Anti-anxiety medications may be prescribed for short-term relief of mild to moderate cases of anxiety disorders. Beta-blockers (such as anti-anginals) are often prescribed for treatment of anxiety disorders but are not FDA approved for treatment of this disorder. Effective anti-anxiety medications include benzodiazepines, (ex. Xanax and Klonopin) although side effects for a small percentage of patients may include sleepiness, slight memory impairment and possible dependency on the medication (Nathan et al., 1999). Anti-depressants from the selective serotonin reuptake inhibitor (SSRI) family of drugs may be prescribed (ex. Paxil, Zoloft), as may anti-convulsant medications.

The major classes of medications used for various anxiety disorders are described in more detail below.


A number of medications that were originally approved for treatment of depression have been found to be effective for anxiety disorders. If your doctor prescribes an antidepressant, you will need to take it for several weeks before symptoms start to fade. So it is important not to get discouraged and stop taking these medications before they've had a chance to work.

Some of the newest antidepressants are called selective serotonin reuptake inhibitors, or SSRIs. These medications act in the brain on a chemical messenger called serotonin. SSRIs tend to have fewer side effects than older antidepressants. People do sometimes report feeling slightly nauseated or jittery when they first start taking SSRIs, but that usually disappears with time. Some people also experience sexual dysfunction when taking some of these medications. An adjustment in dosage or a switch to another SSRI will usually correct bothersome problems. It is important to discuss side effects with your doctor so that he or she will know when there is a need for a change in medication.

Fluoxetine, sertraline, fluvoxamine, paroxetine, and citalopram are among the SSRIs commonly prescribed for panic disorder, OCD, PTSD, and social phobia. SSRIs are often used to treat people who have panic disorder in combination with OCD, social phobia, or depression. Venlafaxine, a drug closely related to the SSRIs, is useful for treating GAD. Other newer antidepressants are under study in anxiety disorders, although one, bupropion, does not appear effective for these conditions. These medications are started at a low dose and gradually increased until they reach a therapeutic level.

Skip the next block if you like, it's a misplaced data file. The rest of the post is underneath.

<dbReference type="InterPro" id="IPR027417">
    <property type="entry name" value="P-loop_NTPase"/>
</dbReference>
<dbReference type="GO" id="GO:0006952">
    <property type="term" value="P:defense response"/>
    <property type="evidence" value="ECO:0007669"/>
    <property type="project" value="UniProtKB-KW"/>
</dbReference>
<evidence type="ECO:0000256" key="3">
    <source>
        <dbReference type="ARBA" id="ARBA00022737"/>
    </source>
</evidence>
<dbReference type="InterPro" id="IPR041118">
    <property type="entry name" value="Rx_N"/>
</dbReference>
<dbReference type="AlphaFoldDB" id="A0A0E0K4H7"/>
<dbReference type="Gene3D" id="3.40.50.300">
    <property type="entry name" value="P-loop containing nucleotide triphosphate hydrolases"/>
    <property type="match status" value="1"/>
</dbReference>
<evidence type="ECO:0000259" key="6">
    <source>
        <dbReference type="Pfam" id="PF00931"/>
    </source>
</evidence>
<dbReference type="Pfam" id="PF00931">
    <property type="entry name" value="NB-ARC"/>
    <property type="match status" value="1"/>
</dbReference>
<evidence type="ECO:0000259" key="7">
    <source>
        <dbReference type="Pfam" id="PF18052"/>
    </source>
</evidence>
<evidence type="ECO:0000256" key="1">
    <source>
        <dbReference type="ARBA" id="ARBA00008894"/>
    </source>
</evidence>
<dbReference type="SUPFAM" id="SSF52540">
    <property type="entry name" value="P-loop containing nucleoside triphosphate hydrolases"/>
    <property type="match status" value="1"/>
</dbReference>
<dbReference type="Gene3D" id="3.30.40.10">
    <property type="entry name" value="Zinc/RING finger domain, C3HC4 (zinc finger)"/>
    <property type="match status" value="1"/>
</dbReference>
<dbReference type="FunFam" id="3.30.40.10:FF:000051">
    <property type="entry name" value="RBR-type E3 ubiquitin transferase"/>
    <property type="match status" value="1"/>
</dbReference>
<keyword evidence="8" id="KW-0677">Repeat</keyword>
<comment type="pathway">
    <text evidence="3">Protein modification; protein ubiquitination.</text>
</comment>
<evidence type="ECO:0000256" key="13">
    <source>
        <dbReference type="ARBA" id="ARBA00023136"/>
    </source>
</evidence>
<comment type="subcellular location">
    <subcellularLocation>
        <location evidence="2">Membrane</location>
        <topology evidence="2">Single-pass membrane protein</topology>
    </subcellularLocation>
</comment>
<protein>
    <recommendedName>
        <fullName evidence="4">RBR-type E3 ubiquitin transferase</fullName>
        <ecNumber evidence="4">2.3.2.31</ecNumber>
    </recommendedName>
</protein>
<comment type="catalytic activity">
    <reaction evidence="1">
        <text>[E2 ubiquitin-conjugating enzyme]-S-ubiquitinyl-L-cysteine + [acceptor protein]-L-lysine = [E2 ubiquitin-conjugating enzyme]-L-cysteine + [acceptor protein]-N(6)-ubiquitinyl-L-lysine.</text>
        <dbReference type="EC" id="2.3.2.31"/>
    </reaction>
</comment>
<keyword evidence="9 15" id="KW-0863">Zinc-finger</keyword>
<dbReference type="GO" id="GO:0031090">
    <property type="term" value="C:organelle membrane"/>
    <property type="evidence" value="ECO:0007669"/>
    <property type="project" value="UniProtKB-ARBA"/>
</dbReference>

Similarly, antidepressant medications called tricyclics are started at low doses and gradually increased. Tricyclics have been around longer than SSRIs and have been more widely studied for treating anxiety disorders. For anxiety disorders other than OCD, they are as effective as the SSRIs, but many physicians and patients prefer the newer drugs because the tricyclics sometimes cause dizziness, drowsiness, dry mouth, and weight gain. When these problems persist or are bothersome, a change in dosage or a switch in medications may be needed.

Tricyclics are useful in treating people with co-occurring anxiety disorders and depression. Clomipramine, the only antidepressant in its class prescribed for OCD, and imipramine, prescribed for panic disorder and GAD, are examples of tricyclics.

Monoamine oxidase inhibitors, or MAOIs, are the oldest class of antidepressant medications. The most commonly prescribed MAOI is phenelzine, which is helpful for people with panic disorder and social phobia. Tranylcypromine and isoprocarboxazid are also used to treat anxiety disorders. People who take MAOIs are put on a restrictive diet because these medications can interact with some foods and beverages, including cheese and red wine, which contain a chemical called tyramine. MAOIs also interact with some other medications, including SSRIs. Interactions between MAOIs and other substances can cause dangerous elevations in blood pressure or other potentially life-threatening reactions.

Anti-Anxiety Medications

High-potency benzodiazepines relieve symptoms quickly and have few side effects, although drowsiness can be a problem. Because people can develop a tolerance to them-and would have to continue increasing the dosage to get the same effect-benzodiazepines are generally prescribed for short periods of time. One exception is panic disorder, for which they may be used for 6 months to a year. People who have had problems with drug or alcohol abuse are not usually good candidates for these medications because they may become dependent on them.